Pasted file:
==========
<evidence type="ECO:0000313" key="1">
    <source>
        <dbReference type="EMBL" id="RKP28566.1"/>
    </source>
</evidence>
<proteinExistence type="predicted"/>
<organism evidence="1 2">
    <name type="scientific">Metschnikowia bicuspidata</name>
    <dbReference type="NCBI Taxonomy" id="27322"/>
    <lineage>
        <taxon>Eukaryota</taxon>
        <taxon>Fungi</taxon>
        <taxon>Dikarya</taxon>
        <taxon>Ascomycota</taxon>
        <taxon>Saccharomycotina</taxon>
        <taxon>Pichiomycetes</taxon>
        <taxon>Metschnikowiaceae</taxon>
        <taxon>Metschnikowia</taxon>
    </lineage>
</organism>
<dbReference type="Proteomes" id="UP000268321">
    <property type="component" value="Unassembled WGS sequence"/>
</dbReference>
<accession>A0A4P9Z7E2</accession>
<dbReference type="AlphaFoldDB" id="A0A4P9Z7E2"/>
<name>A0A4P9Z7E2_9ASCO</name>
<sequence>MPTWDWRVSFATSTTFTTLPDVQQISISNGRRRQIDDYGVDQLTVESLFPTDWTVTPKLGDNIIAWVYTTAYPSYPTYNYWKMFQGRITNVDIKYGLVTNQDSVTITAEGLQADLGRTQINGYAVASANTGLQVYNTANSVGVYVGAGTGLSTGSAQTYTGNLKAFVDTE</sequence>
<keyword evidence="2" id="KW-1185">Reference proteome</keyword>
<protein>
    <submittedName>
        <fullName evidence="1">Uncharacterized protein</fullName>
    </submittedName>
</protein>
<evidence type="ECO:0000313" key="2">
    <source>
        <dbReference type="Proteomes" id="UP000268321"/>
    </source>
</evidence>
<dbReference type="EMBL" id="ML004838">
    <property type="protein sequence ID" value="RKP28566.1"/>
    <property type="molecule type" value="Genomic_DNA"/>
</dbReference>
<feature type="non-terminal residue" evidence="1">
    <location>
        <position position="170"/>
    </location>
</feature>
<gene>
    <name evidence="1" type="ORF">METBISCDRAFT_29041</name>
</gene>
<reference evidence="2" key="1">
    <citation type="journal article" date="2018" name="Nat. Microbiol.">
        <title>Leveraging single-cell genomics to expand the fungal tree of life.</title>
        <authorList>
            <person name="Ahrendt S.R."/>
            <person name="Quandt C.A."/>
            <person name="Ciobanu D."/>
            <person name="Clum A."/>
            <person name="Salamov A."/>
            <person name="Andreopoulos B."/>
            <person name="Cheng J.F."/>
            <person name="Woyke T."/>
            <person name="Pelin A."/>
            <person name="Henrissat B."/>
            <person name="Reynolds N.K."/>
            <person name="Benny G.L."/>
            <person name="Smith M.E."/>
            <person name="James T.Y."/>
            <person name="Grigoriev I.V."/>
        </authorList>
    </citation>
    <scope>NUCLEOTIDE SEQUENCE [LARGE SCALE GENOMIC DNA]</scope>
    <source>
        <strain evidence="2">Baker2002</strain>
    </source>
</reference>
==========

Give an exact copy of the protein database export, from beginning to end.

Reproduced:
<evidence type="ECO:0000313" key="1">
    <source>
        <dbReference type="EMBL" id="RKP28566.1"/>
    </source>
</evidence>
<proteinExistence type="predicted"/>
<organism evidence="1 2">
    <name type="scientific">Metschnikowia bicuspidata</name>
    <dbReference type="NCBI Taxonomy" id="27322"/>
    <lineage>
        <taxon>Eukaryota</taxon>
        <taxon>Fungi</taxon>
        <taxon>Dikarya</taxon>
        <taxon>Ascomycota</taxon>
        <taxon>Saccharomycotina</taxon>
        <taxon>Pichiomycetes</taxon>
        <taxon>Metschnikowiaceae</taxon>
        <taxon>Metschnikowia</taxon>
    </lineage>
</organism>
<dbReference type="Proteomes" id="UP000268321">
    <property type="component" value="Unassembled WGS sequence"/>
</dbReference>
<accession>A0A4P9Z7E2</accession>
<dbReference type="AlphaFoldDB" id="A0A4P9Z7E2"/>
<name>A0A4P9Z7E2_9ASCO</name>
<sequence>MPTWDWRVSFATSTTFTTLPDVQQISISNGRRRQIDDYGVDQLTVESLFPTDWTVTPKLGDNIIAWVYTTAYPSYPTYNYWKMFQGRITNVDIKYGLVTNQDSVTITAEGLQADLGRTQINGYAVASANTGLQVYNTANSVGVYVGAGTGLSTGSAQTYTGNLKAFVDTE</sequence>
<keyword evidence="2" id="KW-1185">Reference proteome</keyword>
<protein>
    <submittedName>
        <fullName evidence="1">Uncharacterized protein</fullName>
    </submittedName>
</protein>
<evidence type="ECO:0000313" key="2">
    <source>
        <dbReference type="Proteomes" id="UP000268321"/>
    </source>
</evidence>
<dbReference type="EMBL" id="ML004838">
    <property type="protein sequence ID" value="RKP28566.1"/>
    <property type="molecule type" value="Genomic_DNA"/>
</dbReference>
<feature type="non-terminal residue" evidence="1">
    <location>
        <position position="170"/>
    </location>
</feature>
<gene>
    <name evidence="1" type="ORF">METBISCDRAFT_29041</name>
</gene>
<reference evidence="2" key="1">
    <citation type="journal article" date="2018" name="Nat. Microbiol.">
        <title>Leveraging single-cell genomics to expand the fungal tree of life.</title>
        <authorList>
            <person name="Ahrendt S.R."/>
            <person name="Quandt C.A."/>
            <person name="Ciobanu D."/>
            <person name="Clum A."/>
            <person name="Salamov A."/>
            <person name="Andreopoulos B."/>
            <person name="Cheng J.F."/>
            <person name="Woyke T."/>
            <person name="Pelin A."/>
            <person name="Henrissat B."/>
            <person name="Reynolds N.K."/>
            <person name="Benny G.L."/>
            <person name="Smith M.E."/>
            <person name="James T.Y."/>
            <person name="Grigoriev I.V."/>
        </authorList>
    </citation>
    <scope>NUCLEOTIDE SEQUENCE [LARGE SCALE GENOMIC DNA]</scope>
    <source>
        <strain evidence="2">Baker2002</strain>
    </source>
</reference>